Point 5 refers to the SOAP study, which found that a positive fluid balance was a strong predictor for death from sepsis in the ICU. The odds ratio of mortality in Europe increased by 1.1 for every added litre of cumulative fluid balance in the first 72 hours.

Point 6 adds the FEAST study which also questions the use of fluid boluses in sepsis. In order to appease the proponents of wet intensive care, the savvy candidate will mention study limitations (such as the absence of ICU facilities for it to run in, the relative mildness of the septic shock, the prevalence of malaria in the population group, and the difficulty generaising these findings to an adult population).

Point 7 raises the recent meta-analysis of albumin as a resuscitation fluid for patients with sepsis. Delaney et al (2011)  found that albumin is better than saline. One may argue that almost any sterile isotonic fluid would be better than saline. Moreover, this meta-analysis compared albumin to "control fluid" which was hydroxyethyl starch or gelofusine in 14 of the 17 analysed studies. Thus, albumin is better than starch. I thank Luke (you know who you are) for pointing out that albumin is also better than cyanide. So, hardly a convincing victory for albumin in 2011. Most recently, the ALBIOS investigators also found no outcome difference among the "mildly septic" shock patients, though perhaps with some subtle benefits among the group with severe illness.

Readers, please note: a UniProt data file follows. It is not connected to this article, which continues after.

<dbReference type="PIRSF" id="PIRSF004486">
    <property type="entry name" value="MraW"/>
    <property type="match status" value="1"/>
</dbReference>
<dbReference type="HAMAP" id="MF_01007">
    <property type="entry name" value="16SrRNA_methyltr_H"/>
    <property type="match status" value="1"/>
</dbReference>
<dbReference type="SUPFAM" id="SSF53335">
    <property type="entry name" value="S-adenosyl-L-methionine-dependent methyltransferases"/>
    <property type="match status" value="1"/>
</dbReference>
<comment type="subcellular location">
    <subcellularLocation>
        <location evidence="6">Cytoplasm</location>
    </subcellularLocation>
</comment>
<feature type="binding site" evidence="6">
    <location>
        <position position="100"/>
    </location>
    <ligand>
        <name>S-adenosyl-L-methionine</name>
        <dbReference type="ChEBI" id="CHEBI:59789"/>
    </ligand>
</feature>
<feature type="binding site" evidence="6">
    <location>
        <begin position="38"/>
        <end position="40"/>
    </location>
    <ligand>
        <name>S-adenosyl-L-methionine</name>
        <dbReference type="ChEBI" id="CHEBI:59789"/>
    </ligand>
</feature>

Point 8 returns to Surviving Sepsis guidelines to mention the maintenance of hematocrit above 0.30 with blood products, as well as mentioning the value of conservative fluid management in ALI.

Lastly, the use of "balanced" crystalloids in the resuscitation of sepsis has recently (in 2014) been shown to improve mortality. In fact, "Mortality was progressively lower among patients receiving larger proportions of balanced fluids".

Overall, the successful candidate would have ranted at length about the SOAP, SAFE and FEAST trials, before coming to the conclusion that fluid resuscitation is mandatory, careful, guided by end-points, and that albumin is preferred to saline.

Thus, a model answer would look like this:


  • Fluid resuscitation has been the traditional starting point in the resuscitation of sepsis
  • The choice of fluids and the required volume remain topics of debate


  • Fluid resuscitation maintains intravascular volume and organ perfusion pressure
  • Fluid resuscitation maintains preload, ensuring an adequate cardiac output
  • Fluid resuscitation improves microvascular perfusion and thus tissue oxygen delivery